MRI (magnetic resonance imaging) of the breast
MRI uses a powerful magnet to capture high-resolution digital images of the breast.
For this reason, the person examined cannot carry any metal (for example piercings or metallic screws).
Metal prostheses need to be assessed by a doctor to see if their metal reacts or not with the magnet.
MRI creates images with much higher resolution than mammograms, and can identify cancer at very early stages.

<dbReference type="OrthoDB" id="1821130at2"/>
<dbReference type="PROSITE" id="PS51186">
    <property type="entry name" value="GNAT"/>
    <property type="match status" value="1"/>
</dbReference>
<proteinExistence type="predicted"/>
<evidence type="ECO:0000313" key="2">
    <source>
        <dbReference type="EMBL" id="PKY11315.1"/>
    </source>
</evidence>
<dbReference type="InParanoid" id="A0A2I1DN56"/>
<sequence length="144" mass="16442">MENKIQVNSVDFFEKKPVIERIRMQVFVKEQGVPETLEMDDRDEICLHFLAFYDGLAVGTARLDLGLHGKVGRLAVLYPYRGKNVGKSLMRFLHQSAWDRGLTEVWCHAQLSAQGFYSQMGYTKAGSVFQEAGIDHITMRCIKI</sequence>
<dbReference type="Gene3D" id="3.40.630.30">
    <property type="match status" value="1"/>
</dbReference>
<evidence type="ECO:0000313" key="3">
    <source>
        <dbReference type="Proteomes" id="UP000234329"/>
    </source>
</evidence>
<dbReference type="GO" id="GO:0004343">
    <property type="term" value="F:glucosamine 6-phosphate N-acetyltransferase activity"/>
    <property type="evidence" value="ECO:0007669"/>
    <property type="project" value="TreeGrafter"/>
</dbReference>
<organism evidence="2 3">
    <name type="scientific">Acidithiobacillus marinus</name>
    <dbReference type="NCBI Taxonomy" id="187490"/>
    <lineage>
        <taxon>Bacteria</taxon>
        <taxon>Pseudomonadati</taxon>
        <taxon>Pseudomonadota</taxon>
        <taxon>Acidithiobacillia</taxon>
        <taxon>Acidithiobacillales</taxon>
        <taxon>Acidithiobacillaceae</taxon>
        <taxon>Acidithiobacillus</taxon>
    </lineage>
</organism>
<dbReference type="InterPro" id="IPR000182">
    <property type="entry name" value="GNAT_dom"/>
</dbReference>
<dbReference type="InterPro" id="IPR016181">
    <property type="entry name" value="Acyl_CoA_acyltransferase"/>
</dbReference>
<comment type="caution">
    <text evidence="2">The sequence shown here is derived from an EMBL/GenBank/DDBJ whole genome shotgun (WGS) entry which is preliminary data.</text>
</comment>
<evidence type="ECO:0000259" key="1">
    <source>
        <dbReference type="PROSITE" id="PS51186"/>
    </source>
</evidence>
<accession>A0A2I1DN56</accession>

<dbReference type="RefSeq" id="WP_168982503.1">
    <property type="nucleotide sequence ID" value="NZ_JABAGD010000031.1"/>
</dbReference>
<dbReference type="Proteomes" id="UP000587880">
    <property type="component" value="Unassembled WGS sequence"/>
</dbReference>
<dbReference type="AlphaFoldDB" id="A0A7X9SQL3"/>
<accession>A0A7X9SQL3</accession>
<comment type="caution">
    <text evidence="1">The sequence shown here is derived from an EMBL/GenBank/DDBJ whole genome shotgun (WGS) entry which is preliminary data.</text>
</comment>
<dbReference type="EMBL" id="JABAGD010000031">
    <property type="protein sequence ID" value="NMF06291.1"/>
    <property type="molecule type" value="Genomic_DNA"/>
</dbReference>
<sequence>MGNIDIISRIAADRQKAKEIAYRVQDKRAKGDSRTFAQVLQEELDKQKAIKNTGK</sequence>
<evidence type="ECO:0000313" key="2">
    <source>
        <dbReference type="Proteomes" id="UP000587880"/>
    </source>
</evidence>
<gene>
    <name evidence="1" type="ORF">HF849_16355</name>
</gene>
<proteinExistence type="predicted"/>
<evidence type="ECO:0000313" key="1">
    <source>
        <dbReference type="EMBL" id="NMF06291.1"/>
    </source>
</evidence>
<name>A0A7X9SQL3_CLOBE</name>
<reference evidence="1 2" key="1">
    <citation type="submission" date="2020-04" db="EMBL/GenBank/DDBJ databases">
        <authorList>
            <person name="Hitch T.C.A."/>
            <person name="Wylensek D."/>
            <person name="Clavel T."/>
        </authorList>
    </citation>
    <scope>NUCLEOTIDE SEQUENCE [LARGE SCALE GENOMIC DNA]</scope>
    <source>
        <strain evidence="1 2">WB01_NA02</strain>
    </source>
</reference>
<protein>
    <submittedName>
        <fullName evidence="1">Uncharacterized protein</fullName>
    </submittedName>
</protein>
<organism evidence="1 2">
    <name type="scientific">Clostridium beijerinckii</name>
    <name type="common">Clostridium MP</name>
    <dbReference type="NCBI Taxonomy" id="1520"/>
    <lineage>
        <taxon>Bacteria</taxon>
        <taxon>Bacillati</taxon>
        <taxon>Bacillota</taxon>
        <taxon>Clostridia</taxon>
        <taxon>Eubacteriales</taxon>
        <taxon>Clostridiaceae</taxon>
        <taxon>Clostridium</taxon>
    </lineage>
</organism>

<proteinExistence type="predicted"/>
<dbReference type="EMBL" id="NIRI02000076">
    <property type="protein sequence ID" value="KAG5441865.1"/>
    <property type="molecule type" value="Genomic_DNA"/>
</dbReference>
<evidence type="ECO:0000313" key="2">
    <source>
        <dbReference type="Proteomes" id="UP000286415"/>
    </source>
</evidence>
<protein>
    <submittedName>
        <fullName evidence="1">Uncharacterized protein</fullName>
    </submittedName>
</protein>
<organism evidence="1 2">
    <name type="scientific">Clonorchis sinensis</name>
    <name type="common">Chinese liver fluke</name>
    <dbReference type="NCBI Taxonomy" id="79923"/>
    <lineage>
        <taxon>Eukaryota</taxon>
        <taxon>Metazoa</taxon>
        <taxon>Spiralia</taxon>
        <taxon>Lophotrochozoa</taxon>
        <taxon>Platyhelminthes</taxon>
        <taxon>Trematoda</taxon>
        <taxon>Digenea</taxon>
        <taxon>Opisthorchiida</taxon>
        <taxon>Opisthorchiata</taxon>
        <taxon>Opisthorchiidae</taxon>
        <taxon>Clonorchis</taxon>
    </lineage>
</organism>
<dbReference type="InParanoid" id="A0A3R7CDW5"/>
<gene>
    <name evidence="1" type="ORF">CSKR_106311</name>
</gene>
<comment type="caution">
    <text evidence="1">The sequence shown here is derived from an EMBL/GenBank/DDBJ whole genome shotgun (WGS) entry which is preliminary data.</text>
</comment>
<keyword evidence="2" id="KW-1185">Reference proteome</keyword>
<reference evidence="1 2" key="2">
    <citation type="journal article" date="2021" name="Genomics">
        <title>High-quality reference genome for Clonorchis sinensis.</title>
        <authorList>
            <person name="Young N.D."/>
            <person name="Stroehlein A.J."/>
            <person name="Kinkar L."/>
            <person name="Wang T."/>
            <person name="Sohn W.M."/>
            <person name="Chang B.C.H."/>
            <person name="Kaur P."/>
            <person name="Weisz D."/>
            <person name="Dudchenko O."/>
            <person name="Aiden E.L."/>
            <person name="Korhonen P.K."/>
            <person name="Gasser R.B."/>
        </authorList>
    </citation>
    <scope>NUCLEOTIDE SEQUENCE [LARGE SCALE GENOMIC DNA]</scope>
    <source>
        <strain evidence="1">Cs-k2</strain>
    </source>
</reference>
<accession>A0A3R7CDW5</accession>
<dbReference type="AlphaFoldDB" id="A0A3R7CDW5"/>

As result, it is a technique of crucial importance for the surveillance of high-risk women, especially in cases of fast-developing hereditary breast cancers.
Because of its ability to identify fluids in organs and tissues, it can also distinguish between different structures, for example between a cancerous nodule and a fibrocyst – when normal breast tissue feels lumpy or rope-like in texture.
- It cannot identify micro calcifications, so needs to be used with mammograms